The author’s primary goal in this book is to promote the use of both deterministic and stochastic models in conjunction with one another. While the relative tractability of simple deterministic models makes them valuable guides to the discovery of some basic principles and patterns in a highly complex biological world, the author argues that they should never be used in isolation from their stochastic counterparts, at least not without considerable risk. Since the exact relationship between a deterministic and a stochastic model is usually not known or is itself an intractable mathematical problem, this means that one must rely on stochastic simulations of the model. With the current availability of inexpensive, yet powerful computers, such model simulations can be done in sufficient numbers to make them a valuable analytical tool.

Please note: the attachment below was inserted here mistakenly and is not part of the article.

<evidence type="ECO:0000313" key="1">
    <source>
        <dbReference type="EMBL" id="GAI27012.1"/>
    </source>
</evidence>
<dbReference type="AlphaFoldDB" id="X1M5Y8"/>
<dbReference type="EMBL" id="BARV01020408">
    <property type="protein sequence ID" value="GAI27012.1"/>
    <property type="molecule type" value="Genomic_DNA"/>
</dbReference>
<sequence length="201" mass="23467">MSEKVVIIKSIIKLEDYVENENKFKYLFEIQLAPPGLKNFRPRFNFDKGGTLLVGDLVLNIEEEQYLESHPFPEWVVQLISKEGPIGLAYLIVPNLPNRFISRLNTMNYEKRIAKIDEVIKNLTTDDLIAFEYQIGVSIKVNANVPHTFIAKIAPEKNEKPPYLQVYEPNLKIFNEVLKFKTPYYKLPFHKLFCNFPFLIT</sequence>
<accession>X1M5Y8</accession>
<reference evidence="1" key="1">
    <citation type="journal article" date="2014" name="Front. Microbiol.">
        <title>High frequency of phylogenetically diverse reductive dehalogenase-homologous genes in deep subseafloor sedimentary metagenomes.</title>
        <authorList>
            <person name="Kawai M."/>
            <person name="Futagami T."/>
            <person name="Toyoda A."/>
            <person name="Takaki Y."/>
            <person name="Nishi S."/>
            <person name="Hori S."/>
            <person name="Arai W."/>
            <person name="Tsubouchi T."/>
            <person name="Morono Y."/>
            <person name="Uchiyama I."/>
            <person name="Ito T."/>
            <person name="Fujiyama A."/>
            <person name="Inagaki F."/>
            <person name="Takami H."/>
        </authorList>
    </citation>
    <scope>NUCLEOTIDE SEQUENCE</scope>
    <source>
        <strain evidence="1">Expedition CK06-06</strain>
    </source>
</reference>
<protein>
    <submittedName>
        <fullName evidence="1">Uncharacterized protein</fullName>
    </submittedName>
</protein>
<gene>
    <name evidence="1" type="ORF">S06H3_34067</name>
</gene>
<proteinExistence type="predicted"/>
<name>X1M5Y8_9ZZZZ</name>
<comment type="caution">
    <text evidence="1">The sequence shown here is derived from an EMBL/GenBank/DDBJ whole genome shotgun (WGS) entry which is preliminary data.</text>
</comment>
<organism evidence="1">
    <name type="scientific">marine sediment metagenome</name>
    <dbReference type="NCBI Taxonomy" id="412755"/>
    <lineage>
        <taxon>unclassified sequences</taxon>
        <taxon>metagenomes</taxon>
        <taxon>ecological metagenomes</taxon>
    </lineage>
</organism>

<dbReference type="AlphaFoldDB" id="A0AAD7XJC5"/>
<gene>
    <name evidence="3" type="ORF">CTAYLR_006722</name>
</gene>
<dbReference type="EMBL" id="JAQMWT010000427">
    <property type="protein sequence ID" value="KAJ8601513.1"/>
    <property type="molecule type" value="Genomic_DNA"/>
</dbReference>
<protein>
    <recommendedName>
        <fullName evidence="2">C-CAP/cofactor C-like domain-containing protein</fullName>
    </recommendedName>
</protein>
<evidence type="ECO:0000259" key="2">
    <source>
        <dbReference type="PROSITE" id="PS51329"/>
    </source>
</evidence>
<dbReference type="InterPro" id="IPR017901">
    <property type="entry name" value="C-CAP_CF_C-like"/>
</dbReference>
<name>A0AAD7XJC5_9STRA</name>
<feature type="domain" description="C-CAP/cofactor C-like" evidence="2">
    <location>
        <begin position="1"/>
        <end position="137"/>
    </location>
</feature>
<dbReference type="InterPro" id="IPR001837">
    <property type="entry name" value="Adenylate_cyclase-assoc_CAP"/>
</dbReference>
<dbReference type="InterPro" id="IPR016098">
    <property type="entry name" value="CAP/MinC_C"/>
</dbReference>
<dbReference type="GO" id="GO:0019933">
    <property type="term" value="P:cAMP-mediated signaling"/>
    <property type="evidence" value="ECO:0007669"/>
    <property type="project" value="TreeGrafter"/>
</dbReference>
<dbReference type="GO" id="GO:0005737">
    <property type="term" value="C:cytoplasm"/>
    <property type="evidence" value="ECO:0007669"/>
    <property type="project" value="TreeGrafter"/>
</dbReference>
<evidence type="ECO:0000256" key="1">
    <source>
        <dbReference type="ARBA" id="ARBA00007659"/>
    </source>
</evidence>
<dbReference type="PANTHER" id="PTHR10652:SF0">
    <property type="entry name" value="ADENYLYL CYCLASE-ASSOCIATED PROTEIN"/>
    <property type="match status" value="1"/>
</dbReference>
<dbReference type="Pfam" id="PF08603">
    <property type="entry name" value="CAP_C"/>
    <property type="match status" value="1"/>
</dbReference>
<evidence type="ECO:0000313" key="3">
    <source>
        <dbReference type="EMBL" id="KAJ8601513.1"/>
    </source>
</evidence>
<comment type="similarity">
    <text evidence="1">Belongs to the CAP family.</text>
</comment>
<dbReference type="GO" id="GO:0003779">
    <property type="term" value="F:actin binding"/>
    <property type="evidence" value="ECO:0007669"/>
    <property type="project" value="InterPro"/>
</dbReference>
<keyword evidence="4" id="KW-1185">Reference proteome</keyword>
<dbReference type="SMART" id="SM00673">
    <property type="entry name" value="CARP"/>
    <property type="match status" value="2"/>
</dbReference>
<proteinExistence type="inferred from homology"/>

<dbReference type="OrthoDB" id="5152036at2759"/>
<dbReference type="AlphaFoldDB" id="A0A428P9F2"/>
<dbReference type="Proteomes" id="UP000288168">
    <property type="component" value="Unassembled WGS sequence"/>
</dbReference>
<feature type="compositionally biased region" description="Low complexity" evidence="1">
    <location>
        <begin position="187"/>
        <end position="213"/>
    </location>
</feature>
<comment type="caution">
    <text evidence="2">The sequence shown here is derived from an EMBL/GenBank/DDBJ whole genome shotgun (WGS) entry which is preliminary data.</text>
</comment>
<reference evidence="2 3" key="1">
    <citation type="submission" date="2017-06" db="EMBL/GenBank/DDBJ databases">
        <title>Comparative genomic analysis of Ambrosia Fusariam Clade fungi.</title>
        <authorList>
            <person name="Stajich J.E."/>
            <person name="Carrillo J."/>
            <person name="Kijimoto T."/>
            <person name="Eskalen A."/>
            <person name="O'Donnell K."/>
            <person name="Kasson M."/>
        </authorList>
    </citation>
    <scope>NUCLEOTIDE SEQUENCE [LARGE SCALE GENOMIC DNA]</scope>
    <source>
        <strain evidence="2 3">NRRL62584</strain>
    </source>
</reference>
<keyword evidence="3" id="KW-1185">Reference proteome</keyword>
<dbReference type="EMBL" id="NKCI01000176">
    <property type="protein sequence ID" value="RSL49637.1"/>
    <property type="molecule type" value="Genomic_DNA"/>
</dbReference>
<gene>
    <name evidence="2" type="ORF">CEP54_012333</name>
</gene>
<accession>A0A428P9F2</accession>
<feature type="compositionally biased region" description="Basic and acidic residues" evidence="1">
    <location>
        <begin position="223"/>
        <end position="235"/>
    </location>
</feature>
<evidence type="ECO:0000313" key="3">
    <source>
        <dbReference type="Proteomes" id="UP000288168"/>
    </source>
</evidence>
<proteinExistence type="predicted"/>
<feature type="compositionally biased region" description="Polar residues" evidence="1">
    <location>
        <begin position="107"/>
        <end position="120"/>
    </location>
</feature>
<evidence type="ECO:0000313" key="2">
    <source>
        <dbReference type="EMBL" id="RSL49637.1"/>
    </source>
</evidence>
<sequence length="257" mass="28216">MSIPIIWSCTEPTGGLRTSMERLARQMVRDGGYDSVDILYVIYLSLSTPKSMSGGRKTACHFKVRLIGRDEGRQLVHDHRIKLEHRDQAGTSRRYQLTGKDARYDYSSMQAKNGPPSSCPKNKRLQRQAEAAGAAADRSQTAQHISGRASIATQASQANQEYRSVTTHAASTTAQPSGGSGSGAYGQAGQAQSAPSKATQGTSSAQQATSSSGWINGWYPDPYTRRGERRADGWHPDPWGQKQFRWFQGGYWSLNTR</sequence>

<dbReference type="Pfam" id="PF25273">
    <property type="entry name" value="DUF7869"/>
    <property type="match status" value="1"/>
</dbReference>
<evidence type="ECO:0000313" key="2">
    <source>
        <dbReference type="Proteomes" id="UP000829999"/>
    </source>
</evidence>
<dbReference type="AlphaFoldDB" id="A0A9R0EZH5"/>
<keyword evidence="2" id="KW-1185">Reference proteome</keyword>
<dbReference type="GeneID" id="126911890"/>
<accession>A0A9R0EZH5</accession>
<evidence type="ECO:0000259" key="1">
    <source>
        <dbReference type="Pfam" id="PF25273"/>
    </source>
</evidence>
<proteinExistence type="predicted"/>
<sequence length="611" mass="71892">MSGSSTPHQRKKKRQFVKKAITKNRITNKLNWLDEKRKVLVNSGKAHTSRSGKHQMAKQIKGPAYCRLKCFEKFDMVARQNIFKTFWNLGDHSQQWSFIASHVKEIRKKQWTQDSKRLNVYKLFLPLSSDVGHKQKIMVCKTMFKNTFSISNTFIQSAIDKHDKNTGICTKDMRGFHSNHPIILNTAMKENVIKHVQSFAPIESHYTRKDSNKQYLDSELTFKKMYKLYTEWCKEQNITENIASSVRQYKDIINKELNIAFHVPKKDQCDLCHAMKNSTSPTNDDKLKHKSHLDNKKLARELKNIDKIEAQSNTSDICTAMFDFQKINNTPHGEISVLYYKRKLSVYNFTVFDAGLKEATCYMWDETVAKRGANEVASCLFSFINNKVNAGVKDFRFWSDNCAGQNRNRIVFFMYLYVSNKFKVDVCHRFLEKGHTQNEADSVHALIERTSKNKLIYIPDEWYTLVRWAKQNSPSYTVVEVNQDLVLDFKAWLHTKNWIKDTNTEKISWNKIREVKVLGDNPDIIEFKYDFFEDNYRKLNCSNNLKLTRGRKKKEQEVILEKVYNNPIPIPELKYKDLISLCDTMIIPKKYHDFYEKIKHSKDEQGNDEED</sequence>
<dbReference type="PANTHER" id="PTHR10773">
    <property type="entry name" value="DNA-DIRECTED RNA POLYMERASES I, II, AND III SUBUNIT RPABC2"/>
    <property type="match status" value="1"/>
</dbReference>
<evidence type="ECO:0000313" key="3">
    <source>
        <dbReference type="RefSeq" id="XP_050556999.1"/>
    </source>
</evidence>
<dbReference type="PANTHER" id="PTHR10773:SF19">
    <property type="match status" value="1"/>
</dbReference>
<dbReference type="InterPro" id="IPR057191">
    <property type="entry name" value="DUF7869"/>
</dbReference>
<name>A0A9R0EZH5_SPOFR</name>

What the reader will find in the main portion of this book is a stochastic treatment of the most familiar deterministic differential equations in population dynamics, including the simple exponential and logistic (Pearl-Verhulst) equations, the Lotka-Volterra predator-prey and two species competition equations, Hutchinson’s delayed logistic, as well as some others perhaps less familiar model equations. The general format is to provide an analysis of the deterministic model and its asymptotic dynamics and then compare the results with simulation of a stochastic version of the model. In some cases considerable mathematical analysis of the stochastic model is also given, with interest focusing on the probability of extinction, the mean time to extinction, and other probabilistic events. In each study the author compares significant predictions of the deterministic model with the behavior of the stochastic model and draws conclusions about the robustness of the prediction when subjected to stochasticities in the birth and death processes.